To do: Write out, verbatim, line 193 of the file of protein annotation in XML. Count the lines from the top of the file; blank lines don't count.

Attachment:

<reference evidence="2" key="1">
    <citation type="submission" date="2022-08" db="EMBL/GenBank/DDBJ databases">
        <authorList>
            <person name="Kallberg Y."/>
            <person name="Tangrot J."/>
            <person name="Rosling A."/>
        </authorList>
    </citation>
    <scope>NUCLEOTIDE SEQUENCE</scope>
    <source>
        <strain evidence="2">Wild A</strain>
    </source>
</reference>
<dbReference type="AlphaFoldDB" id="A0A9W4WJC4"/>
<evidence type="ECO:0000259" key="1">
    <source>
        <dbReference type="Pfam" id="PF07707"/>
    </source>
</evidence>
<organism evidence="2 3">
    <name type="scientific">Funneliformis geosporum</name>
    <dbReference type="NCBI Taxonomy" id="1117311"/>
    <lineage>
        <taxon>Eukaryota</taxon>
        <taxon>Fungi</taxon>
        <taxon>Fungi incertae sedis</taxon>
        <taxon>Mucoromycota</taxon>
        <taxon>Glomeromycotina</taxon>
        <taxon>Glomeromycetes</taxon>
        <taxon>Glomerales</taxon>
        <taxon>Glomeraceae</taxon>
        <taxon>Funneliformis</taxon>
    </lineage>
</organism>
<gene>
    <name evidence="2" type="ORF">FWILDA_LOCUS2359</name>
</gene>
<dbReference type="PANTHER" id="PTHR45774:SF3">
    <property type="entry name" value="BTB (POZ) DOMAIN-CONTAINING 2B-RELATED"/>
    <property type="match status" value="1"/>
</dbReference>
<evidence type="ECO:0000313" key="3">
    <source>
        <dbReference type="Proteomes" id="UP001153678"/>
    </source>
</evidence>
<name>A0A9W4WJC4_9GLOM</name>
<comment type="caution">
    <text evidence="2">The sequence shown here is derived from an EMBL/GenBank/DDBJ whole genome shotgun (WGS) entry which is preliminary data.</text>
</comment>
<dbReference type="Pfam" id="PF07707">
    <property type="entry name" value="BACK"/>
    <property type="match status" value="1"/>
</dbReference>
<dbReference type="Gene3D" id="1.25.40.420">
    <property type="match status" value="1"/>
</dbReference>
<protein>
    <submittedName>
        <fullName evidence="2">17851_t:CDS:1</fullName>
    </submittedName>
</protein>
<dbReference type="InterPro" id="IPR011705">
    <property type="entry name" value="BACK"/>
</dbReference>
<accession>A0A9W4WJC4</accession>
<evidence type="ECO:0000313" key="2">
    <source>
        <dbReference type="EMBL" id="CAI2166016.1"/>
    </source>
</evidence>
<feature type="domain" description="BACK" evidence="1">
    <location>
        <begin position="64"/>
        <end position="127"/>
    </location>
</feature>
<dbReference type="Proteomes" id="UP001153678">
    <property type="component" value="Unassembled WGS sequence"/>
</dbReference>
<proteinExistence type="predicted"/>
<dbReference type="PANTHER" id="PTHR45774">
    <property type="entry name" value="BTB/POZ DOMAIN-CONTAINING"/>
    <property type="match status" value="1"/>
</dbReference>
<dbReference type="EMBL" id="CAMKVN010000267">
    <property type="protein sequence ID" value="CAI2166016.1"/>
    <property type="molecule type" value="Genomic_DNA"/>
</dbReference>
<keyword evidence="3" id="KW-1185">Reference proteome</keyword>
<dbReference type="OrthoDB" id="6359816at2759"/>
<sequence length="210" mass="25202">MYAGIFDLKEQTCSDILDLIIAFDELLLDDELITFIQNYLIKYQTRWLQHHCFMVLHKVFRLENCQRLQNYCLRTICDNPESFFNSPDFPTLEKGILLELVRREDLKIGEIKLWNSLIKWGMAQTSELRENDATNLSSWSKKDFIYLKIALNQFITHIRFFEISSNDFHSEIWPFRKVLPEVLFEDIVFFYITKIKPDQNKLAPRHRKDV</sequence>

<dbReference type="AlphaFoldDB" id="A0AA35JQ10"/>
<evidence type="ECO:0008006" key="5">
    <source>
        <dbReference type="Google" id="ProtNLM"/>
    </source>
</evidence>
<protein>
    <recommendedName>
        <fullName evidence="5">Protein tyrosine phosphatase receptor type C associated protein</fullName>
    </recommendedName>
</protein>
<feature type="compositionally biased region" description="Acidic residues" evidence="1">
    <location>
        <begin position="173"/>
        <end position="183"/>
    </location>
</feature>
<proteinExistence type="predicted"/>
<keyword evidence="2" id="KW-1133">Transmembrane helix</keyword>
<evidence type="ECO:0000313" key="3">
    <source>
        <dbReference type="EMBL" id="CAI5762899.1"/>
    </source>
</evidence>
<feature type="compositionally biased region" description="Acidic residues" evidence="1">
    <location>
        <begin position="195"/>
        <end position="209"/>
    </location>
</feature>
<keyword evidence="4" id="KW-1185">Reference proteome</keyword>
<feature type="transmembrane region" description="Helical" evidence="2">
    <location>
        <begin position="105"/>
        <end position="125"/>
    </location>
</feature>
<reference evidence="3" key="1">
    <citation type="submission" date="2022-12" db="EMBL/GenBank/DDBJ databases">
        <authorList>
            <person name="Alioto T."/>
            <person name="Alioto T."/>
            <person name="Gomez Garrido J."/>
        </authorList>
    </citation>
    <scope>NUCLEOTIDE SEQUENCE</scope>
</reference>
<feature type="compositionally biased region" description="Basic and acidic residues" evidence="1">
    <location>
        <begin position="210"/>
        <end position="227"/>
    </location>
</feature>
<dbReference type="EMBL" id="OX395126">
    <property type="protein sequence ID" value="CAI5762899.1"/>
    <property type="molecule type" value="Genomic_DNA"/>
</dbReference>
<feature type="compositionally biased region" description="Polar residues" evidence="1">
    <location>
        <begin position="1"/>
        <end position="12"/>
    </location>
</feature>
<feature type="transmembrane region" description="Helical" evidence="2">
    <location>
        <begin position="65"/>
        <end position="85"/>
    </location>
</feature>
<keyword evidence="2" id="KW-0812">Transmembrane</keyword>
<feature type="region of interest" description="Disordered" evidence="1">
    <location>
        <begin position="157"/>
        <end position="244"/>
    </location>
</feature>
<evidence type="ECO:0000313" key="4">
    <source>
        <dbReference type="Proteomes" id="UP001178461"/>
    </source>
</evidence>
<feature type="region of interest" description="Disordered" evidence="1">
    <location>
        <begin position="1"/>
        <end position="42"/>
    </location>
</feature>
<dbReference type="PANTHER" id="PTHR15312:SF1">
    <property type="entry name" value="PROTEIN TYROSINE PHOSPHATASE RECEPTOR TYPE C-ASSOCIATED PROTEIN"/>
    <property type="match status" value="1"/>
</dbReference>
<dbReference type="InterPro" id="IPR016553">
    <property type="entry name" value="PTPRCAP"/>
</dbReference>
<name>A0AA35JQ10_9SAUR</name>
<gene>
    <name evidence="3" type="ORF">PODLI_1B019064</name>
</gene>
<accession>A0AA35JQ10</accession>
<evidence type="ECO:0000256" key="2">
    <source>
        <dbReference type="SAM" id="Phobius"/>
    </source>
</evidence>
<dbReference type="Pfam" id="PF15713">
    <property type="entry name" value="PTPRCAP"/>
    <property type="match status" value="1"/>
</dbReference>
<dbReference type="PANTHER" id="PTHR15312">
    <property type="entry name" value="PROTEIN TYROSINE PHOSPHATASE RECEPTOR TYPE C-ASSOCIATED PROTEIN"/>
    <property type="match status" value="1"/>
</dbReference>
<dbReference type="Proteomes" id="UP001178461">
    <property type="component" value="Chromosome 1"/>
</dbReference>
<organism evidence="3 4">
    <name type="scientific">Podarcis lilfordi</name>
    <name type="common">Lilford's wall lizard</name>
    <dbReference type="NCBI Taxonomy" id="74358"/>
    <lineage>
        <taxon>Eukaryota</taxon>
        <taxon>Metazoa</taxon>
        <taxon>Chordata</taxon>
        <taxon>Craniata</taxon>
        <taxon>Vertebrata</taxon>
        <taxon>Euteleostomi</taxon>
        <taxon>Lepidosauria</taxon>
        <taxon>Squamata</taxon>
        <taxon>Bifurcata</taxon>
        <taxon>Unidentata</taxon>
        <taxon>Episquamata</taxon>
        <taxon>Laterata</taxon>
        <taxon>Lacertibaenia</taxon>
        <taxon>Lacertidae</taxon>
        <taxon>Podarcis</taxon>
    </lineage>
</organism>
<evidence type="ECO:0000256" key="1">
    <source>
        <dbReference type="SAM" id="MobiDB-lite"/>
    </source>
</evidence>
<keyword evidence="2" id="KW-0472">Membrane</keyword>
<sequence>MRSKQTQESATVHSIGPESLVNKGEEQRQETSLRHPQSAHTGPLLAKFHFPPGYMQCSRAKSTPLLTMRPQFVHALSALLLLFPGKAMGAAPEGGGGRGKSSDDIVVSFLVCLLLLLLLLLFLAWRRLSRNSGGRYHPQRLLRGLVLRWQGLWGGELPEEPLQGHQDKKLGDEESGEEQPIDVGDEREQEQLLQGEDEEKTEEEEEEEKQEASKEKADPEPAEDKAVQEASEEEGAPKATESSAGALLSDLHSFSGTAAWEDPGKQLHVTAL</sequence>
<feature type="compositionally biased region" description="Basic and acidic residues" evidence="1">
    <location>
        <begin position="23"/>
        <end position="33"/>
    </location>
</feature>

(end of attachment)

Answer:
    <source>